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80 years since Romania ceded Southern Dobruja

Southern Dobruja, today in northeastern Bulgaria, first became part of Romania in 1913.

80 years since Romania ceded Southern Dobruja
80 years since Romania ceded Southern Dobruja

, 12.10.2020, 14:00

Southern Dobruja or the Quadrilateral
as this region is also known, became part of Romania in 1913 following the
Treaty of Bucharest. In 1912, the Balkan League formed of Bulgaria, Greece,
Serbia and Montenegro had begun a military offensive against the Ottoman Empire.
After two months of fighting, they won Albania, Macedonia and Thrace. However, misunderstandings
between the allies over the division of conquered territory led to the start of
the Second Balkan War between Bulgaria and Serbia, Greece and Montenegro.
Romania became involved in the dispute against Bulgaria and on 10th
August 1913 the peace treaty signed in Bucharest redrew the borders between the
Balkan states.




The competition among the
Balkan states over territories under the control of the Ottoman Empire dated
back to the 19th century and was indeed fierce, often leading to
civil and military violence. This was the time of radical nationalism when the
political agenda was dominated by territorial claims. These claims were based
on historical rights and the ethnic make-up of the different regions. Thus,
each Balkan state felt entitled to occupy as much territory as possible to the
detriment of its neighbours. Western powers also got involved in the Balkans by
supporting one nation or another and trying to redraw the maps according to
their own interests and the situation on the ground. France and Great Britain
supported Greece and Serbia, Germany supported Romania and Bulgaria, and
Austro-Hungary and Italy supported Albania.




In this context, the
Treaty of Bucharest gave Romania Southern Dobruja, a territory whose ethnic
make-up at the time was 47% Bulgarians, 37% Turks, 4% Roma, 4% Tartars and 2% Romanians.
Southern Dobruja had first been promised to Romania under the Treaty of San
Stefano and Berlin in the aftermath of the Russo-Romanian-Turkish war of
1877-1878. Russia had promised this territory to Romania in exchange for southern
Bessarabia, but Romania only got Northern Dobruja. Romania felt it had been treated
unjustly and kept the issue on its agenda. After winning it in 1913, Romania
could only retain Southern Dobruja for three years. In 1916, when it entered
the war alongside France, Great Britain and Russia and was occupied by Germany,
Romania lost the whole of Dobruja, which was occupied by the Central Powers. At
the end of the war, under the Treaty of Neuilly sur Seine, the border between
Romania and Bulgaria went back to that of 1913.




Between 1918 and 1940,
Romania aligned its foreign policy to that of France and Great Britain, which resulted in
the collapse of its borders in 1940 under the new European order of Nazi
Germany. In June 1940, the Soviet Union, in agreement with Germany, occupied Bessarabia
and Northern Bukovina following two ultimatums to the government in Bucharest. At
the end of August 1940, under the Treaty of Vienna, Hungary occupied Northern Transylvania
and on 7th September 1940 a treaty was signed in Craiova by which
Romania ceded the Quadrilateral to Bulgaria. Both treaties were imposed on
Romania by Germany and Italy.




We asked historian Ioan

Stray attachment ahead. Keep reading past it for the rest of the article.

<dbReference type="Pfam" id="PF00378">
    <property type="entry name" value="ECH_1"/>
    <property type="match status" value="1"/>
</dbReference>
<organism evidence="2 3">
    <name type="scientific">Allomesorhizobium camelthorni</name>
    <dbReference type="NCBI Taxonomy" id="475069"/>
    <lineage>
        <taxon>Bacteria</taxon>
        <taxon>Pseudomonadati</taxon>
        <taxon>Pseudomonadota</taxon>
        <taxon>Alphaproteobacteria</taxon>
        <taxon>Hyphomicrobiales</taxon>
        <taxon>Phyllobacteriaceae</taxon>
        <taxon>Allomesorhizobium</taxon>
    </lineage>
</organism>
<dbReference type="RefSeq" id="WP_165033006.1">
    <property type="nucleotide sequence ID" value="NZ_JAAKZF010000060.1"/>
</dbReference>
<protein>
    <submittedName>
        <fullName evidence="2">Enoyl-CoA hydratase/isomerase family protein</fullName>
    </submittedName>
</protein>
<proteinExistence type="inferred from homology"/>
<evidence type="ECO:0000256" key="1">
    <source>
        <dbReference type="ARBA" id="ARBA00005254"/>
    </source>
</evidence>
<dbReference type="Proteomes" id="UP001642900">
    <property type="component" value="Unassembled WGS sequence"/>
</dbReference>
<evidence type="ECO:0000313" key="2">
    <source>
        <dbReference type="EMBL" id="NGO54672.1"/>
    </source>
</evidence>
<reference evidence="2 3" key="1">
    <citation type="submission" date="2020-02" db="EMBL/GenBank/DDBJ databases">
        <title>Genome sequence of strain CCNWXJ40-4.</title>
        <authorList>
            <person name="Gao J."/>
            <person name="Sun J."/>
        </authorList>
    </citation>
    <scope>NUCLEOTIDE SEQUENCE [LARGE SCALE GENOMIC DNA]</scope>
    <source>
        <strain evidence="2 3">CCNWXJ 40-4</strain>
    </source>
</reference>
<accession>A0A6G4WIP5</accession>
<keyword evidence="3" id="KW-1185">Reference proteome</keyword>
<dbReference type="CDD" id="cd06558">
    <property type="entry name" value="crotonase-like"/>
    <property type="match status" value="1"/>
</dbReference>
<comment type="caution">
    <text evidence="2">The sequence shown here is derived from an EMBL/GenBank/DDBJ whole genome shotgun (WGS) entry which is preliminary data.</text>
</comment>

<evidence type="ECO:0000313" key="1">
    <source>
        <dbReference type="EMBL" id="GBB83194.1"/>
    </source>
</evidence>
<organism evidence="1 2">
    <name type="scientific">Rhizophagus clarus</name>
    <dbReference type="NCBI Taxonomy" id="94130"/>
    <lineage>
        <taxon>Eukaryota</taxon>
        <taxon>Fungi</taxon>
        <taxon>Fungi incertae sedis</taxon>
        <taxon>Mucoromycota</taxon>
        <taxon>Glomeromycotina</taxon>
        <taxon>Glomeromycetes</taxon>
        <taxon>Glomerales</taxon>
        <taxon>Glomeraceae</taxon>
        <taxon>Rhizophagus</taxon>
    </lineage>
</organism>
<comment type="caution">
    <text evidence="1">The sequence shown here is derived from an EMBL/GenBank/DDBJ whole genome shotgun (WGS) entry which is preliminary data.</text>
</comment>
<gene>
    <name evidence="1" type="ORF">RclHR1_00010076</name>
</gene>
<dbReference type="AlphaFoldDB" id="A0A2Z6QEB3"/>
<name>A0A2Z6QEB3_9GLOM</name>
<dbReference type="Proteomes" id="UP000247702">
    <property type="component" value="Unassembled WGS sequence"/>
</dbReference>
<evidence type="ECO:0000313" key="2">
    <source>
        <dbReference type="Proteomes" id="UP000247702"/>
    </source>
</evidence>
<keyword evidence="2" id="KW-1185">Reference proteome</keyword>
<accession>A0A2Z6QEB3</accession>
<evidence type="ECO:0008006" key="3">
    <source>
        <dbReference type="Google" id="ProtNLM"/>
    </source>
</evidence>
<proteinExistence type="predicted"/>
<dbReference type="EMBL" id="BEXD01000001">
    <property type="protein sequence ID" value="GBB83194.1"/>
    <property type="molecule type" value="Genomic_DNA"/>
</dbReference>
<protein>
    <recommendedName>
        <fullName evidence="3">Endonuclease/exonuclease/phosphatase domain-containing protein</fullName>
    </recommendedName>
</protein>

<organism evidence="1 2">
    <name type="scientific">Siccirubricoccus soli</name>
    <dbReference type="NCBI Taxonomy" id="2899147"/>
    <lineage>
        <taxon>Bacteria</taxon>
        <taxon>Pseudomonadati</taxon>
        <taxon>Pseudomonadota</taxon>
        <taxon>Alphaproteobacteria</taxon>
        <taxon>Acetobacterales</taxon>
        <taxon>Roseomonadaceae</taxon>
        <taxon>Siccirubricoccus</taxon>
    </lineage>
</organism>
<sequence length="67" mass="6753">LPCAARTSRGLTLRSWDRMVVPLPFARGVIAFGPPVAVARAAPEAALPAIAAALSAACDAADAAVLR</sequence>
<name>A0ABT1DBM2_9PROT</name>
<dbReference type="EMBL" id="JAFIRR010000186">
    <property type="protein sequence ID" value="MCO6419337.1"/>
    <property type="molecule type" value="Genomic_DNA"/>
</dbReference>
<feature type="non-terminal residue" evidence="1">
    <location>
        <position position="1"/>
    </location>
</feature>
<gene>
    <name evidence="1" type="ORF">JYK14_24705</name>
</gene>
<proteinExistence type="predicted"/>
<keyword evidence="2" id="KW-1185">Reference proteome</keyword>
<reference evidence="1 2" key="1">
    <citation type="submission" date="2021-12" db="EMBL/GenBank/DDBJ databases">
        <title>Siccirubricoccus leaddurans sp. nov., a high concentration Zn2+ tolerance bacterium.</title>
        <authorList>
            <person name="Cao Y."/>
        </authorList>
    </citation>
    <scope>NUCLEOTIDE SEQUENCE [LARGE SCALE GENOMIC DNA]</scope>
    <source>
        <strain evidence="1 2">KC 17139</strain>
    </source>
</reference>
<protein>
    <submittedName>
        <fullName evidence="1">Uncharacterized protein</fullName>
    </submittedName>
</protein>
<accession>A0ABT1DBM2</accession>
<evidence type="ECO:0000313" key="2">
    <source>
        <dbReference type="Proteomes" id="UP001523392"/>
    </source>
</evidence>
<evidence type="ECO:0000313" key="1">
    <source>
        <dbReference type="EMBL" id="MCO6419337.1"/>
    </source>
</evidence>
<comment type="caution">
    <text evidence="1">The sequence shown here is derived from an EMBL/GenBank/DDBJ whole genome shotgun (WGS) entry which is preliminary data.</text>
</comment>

Scurtu if the fascist regime that had just come to power in Bucharest on 6th
September 1940 could have prevented this loss of territory:




The issue of the
Quadrilateral had been settled by Hitler in a letter to Carol II dated 15th
July 1940 asking him to cede part of Transylvania to Hungary and the
Quadrilateral to Bulgaria. So the decision was taken as early as the time of Carol
II. Negotiations were held in Turnu Severin during August and it was
established, based on a decision of the Crown Council led by Carol II, that
Romania would cede the Quadrilateral to Bulgaria. So only the documents were
signed during Antonescu’s time, the decision had already been taken.




Between 1918 and 1940, Romania
made a lot of efforts to develop Southern Dobruja or the Quadrilateral. As it had
pledged in the peace treaties signed in the aftermath of WWI, Romania had to respect
the rights of the Bulgarian and Turkish minorities with respect to property,
education and press in their own language, right to vote, legal assistance and
all the other rights enjoyed by Romanian citizens. In the 1920s, the Romanian military
authorities had to consolidate the southern border to cope with the incursions carried
out by Bulgarian paramilitary troops in Southern Dobruja and which resulted in
plunder and murder. Through its population policy, Romania sought to eliminate
the threat posed by the guerrilla forces across the border. Colonising Southern
Dobruja with ethnic Romanians and Aromanians from the former Ottoman Macedonia who
wanted to emigrate was a solution that yielded results. Thus, the percentage of
the Romanian population in Southern Dobruja increased constantly, and also
because parts of the Bulgarian population emigrated to Bulgaria. According to a
census from 1930, Bulgarians accounted for 37%, the Turks for 34%, the
Romanians for 20%, the Roma for 2% and the Tartars for 1%.




Apart from its
population policy, Romania developed the network of roads in Southern Dobruja,
modernising existing roads and building new ones. The development of towns like
Silistra, Bazargic and Balcic also dates to the Romanian administration, with
Balcic becoming the final residence of Queen Marie, who played a great contribution
to the birth of Greater Romania. The queen’s castle and its famous gardens are still
the main tourist attraction in Balcic today.

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